Sunday, February 2, 2014

Birding the Extraordinary: Beasts and Beauties: Frogmouths, Nightjars and Sunbirds

[India, Winter 2013]

Beauty, it is said, lies in the eye of beholder. In nature, however, form follows function; and, the honing of avian features over time are a testament primarily to the evolutionary adaptability of the species that ensures its continued survival. Thus, human notions of aesthetics in relation to how birds look are both superfluous and irrelevant.

First, presenting two feathered shapes, roosting invisibly in the thickets:



Barely discernible as birds, this is a pair of Ceylon Frogmouths. Frogmouths are nightjars "on steroids" -- nocturnal, cryptically plumed with big mouths ("as big as a frog's gape"). And, this planet has 15 fantastic Frogmouth species that are found not only in the Indian Subcontinent but also in SE Asia and Australia.

Ceylon Frogmouth seen at Mollem National Park

The Ceylon Frogmouth is endemic to the subcontinent where it is found in the Western Ghats and Sri Lanka (hence its alternate name of Sri Lanka Frogmouth). The male is grey (on the right); while the female is reddish brown.



And while they would be unlikely entrants to an avian beauty contest, these Frogmouths are perfectly adapted to their tropical environment and, though generally scarce, they are successful and populations trends are stable.

Grey Nightjar seen at Keoladeo National Park


The Grey Nightjar is another subcontinental endemic which is also known as the Jungle Nightjar. It is a typical nightjar that roosts during the day and is active at night and twilight.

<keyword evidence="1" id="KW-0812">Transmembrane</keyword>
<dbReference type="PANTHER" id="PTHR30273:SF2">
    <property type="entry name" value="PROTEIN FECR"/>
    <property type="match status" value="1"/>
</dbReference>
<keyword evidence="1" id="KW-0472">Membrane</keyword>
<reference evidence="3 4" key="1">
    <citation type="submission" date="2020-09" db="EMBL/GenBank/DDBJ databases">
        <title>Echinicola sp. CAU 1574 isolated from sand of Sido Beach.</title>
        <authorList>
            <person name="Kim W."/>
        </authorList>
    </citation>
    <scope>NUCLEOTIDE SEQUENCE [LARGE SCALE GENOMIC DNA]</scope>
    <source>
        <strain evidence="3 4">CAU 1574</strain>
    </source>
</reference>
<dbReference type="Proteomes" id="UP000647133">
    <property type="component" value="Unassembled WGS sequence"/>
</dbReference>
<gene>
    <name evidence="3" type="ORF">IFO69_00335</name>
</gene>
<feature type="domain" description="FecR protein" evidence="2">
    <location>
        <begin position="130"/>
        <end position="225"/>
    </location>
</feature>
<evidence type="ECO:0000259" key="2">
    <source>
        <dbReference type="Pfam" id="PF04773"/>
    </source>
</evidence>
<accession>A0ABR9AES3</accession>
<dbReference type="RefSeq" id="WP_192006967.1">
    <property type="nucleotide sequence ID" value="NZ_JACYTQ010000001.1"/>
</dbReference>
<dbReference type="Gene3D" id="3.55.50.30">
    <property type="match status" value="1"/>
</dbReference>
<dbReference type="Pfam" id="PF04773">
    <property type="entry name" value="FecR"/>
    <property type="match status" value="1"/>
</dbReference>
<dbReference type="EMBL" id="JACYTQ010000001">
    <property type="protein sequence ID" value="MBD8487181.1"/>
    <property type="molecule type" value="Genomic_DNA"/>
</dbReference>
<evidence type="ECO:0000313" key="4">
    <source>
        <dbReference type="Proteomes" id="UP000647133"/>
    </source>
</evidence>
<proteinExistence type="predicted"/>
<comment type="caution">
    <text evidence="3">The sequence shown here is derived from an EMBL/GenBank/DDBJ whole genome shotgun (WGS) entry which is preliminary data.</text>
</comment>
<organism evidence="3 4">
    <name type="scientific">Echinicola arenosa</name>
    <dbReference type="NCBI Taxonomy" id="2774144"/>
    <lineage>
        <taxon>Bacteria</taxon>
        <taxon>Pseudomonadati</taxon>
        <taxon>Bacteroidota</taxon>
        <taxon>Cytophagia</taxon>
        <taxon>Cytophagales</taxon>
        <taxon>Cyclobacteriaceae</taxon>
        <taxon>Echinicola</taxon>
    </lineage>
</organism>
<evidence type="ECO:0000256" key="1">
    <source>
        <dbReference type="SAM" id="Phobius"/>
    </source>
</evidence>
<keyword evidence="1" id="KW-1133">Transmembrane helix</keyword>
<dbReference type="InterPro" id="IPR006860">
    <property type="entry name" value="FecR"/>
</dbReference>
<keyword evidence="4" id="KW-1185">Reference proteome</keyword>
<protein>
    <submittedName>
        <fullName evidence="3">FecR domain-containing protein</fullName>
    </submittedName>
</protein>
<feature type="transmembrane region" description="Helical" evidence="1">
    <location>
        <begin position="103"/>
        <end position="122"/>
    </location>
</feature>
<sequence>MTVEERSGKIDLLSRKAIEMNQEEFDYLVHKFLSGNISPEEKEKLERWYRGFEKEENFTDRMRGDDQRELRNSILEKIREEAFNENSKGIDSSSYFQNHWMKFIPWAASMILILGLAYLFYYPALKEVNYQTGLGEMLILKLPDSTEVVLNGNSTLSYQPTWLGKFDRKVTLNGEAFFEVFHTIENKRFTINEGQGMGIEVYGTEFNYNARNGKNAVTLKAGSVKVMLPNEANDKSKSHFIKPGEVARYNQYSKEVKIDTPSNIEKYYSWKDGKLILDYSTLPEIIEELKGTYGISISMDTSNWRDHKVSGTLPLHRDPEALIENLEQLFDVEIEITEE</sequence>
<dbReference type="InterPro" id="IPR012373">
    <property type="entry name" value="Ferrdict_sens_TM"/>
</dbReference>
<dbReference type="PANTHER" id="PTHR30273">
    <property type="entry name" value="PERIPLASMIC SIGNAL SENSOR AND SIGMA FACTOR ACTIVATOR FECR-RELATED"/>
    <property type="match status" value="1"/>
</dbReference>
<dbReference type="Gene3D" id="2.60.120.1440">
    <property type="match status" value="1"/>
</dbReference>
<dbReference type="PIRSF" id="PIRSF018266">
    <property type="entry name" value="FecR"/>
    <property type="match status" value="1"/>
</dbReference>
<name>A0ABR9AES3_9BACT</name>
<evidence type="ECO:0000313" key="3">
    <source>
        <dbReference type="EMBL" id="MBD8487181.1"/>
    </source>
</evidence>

Now for a group of birds that are at the other end of the "beauty" spectrum -- sunbirds are tiny, colorfully iridescent birds that are active during the day. They are the ecological twins of our hummingbirds but found in the Old World.


The Crimson-backed Sunbird is a 3-inch nectar-feeder endemic to the Western Ghats region of India.

Crimson-backed Sunbird seen at Mollem National Park

It is somewhat similar to the Purple-rumped Sunbird (below) which is larger and has a whitish vent.

Purple-rumped Sunbird seen at Goa



The photo above also shows the reddish eyes of the Purple-rumped Sunbird compared to the dark eyes of the Crimson-backed.

Purple Sunbird seen at Khijadiya Bird Sanctuary, Gujarat

Purple Sunbird is the most commonly observed sunbird in India; in appearance, the color purple is not discernible unless bright lighting illuminates the metallic purplish iridescence of the feathers.


Finally, a Sand Martin -- also known as a Bank Swallow; seen over the Chambal River.

This concludes this selection of species that perhaps challenge our notion of aesthetics; but also excite our wonder: from the fabled frogmouth to the ecological twins of the hummers.


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